GETTING THE MOST FROM YOUR Futurescape City Tour
Throughout the tour you’ve gathered information about citizens’ values related to your FCT topic. Perhaps you’ve recorded the sessions, taken observational notes, and photographed the sessions. You have an impressive conglomeration of multi-media data. How you process this data depends on your intended use of the FCTs and the specific goals of the intervention. For some, the effort may stop with the deliberative session, and for others, the FCTs may fit in to larger or ongoing engagement projects. Some FCT organizers may want to study the outcomes more rigorously or the method more systematically. Following are some thoughts and tips on how to get the most from that data and to integrate it with you or your organization’s work.
Broadcasting the FCT Results: One consideration to make up front surrounds which audiences might benefit from learning about citizen views on an urban issue. In other words, who has a stake in better appreciating the ways a diverse audience approaches the problem? Carefully thinking through potential users of the results will help determine the best way to use the FCT data, as well as give clues to the level of analysis required.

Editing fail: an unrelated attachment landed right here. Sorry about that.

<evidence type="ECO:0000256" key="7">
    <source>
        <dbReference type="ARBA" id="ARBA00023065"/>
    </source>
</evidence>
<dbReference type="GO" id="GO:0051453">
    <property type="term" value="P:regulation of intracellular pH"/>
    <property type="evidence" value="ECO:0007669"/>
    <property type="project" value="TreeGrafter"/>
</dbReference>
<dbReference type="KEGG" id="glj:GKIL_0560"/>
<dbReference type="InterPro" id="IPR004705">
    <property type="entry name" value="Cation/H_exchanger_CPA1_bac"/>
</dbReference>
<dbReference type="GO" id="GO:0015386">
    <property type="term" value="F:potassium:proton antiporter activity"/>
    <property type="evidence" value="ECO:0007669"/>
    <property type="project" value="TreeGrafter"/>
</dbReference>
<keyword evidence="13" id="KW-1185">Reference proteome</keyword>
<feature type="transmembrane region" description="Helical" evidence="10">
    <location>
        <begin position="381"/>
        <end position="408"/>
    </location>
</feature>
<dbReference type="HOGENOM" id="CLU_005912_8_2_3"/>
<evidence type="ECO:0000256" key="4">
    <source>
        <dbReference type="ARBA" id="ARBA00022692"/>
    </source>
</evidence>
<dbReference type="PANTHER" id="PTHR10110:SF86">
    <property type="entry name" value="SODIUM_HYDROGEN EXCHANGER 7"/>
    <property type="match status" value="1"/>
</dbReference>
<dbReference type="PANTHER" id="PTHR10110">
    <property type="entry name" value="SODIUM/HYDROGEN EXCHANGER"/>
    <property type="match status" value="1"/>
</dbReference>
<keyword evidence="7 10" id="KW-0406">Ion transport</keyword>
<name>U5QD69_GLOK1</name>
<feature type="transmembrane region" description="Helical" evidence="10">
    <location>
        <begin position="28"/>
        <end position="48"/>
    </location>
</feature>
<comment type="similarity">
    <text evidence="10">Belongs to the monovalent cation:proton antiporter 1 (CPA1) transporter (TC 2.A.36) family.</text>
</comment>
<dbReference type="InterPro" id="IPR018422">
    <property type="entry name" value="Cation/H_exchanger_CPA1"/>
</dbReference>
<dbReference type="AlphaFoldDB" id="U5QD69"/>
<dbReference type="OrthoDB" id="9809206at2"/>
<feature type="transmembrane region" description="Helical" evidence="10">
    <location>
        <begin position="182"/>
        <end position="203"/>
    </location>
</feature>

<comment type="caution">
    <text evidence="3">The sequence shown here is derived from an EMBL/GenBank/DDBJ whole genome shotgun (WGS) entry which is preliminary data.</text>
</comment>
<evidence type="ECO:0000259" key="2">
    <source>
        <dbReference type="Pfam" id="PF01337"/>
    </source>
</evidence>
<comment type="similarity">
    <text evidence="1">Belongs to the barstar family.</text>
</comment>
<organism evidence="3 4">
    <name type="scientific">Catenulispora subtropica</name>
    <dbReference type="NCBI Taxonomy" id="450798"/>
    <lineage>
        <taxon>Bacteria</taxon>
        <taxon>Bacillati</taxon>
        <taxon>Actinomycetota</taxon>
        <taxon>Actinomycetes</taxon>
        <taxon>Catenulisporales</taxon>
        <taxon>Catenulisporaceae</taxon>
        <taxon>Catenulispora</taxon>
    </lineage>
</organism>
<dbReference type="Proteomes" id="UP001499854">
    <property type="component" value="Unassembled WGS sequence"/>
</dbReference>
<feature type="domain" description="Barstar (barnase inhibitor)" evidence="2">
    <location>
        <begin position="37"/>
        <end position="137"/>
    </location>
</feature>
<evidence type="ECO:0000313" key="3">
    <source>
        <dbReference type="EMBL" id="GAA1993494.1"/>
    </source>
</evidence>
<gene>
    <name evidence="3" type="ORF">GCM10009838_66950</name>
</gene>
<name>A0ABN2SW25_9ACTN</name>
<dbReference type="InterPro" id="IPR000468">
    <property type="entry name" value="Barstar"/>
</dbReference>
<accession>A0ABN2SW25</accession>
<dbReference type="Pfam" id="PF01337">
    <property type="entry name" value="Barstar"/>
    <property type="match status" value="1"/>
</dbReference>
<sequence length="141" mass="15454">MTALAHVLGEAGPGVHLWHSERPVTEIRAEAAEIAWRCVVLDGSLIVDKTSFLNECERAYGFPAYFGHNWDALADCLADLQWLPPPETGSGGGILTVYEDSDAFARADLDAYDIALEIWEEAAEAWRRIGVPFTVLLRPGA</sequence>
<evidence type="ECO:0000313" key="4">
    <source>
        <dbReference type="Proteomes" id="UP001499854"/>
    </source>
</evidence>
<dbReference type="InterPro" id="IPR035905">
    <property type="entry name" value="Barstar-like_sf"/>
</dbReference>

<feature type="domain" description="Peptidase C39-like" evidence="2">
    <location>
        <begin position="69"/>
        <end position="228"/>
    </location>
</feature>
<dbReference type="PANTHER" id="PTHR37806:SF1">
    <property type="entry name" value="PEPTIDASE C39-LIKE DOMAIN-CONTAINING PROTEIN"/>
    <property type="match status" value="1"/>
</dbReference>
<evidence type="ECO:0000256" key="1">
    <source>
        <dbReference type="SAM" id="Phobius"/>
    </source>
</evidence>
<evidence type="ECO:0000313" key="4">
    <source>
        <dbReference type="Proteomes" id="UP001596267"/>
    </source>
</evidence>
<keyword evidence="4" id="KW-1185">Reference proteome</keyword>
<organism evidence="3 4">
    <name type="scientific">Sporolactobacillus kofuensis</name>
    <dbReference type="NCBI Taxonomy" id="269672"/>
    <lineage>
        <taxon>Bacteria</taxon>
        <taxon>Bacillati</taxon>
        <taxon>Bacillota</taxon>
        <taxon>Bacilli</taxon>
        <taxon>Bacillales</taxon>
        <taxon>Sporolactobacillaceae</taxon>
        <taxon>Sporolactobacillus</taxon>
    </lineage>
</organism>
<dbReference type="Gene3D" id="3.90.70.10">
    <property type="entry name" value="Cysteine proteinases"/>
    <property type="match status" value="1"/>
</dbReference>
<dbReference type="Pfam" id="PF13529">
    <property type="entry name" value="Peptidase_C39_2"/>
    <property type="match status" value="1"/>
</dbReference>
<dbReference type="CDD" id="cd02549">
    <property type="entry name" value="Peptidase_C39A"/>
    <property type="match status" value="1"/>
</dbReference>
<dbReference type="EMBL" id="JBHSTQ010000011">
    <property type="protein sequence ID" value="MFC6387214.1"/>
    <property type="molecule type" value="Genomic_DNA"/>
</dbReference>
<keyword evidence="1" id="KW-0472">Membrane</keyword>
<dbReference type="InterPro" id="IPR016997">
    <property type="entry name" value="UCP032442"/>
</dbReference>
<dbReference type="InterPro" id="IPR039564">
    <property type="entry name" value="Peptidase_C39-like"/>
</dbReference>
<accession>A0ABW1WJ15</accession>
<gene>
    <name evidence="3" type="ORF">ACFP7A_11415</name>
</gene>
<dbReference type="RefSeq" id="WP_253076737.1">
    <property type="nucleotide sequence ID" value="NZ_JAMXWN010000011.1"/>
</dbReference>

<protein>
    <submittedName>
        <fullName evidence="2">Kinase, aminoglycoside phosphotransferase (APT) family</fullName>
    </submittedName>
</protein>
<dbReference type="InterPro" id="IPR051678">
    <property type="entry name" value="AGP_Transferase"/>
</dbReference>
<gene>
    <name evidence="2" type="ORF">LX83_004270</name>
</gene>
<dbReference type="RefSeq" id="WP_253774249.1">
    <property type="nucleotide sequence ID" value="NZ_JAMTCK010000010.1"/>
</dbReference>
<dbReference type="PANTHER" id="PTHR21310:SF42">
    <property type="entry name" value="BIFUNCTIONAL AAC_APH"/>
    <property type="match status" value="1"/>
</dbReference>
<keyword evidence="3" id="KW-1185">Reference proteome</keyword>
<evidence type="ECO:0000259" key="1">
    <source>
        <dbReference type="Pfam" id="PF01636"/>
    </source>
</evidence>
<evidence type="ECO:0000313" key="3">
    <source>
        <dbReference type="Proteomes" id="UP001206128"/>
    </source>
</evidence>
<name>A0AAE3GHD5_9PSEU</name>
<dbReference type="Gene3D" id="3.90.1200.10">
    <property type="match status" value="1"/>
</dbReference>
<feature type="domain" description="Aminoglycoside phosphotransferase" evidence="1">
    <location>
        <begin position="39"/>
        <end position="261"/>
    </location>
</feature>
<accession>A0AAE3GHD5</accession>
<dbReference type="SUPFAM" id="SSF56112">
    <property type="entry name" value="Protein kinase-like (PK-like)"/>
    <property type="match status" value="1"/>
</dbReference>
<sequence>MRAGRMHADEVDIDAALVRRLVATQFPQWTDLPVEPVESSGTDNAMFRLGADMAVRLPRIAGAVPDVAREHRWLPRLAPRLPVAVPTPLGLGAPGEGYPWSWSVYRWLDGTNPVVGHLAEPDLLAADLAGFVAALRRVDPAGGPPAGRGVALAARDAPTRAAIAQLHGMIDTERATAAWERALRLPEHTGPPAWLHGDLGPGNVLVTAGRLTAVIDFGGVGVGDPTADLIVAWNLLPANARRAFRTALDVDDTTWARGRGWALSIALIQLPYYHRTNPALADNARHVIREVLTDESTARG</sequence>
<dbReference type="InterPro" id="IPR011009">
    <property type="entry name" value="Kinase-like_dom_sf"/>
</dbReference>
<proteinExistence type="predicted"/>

One way to extend the value of the project is by displaying the photos and notes in a public exhibition space, such as a gallery, library, or a community art event. This is a great opportunity to engage the tour’s experts and stakeholders, as well as other members of the public. The exhibit can include a synthesis of participants’ thoughts from the workbooks, a slide show of the photos, hard copies of the images with their captions, images or video of the tour itself, etc. You can provide mechanisms for visitors to add their thoughts to the photos and reflections as well. The FCTs can be a kick-starter to other civic dialogues.
An FCT is a great opportunity to strengthen public relations between cities and citizens or to garner some positive media coverage for an organization. Local television news channels and newspapers covered many of the FCTs conducted during the development stage. It’s a good idea to send out a press release before the tour, in case a news crew wants to photograph or videotape the tour. Or, sending out a release with photos of citizens participating in various stages of the FCT immediately after the final deliberation might result in some media interest.
Additional Opportunities for Data Collection: There are both lightweight and intensive ways of collecting data in the three sessions. In addition to documenting the workshops and collecting the photographs, there are many additional potential data sources. The recruitment application, a post-tour evaluation, post-tour interviews, and session summary write ups all provide opportunities to gather and analyze information about participants and the potential impact of the FCT on their thoughts and behavior. Again, the level of detail and rigor depends on the aims of your FCT.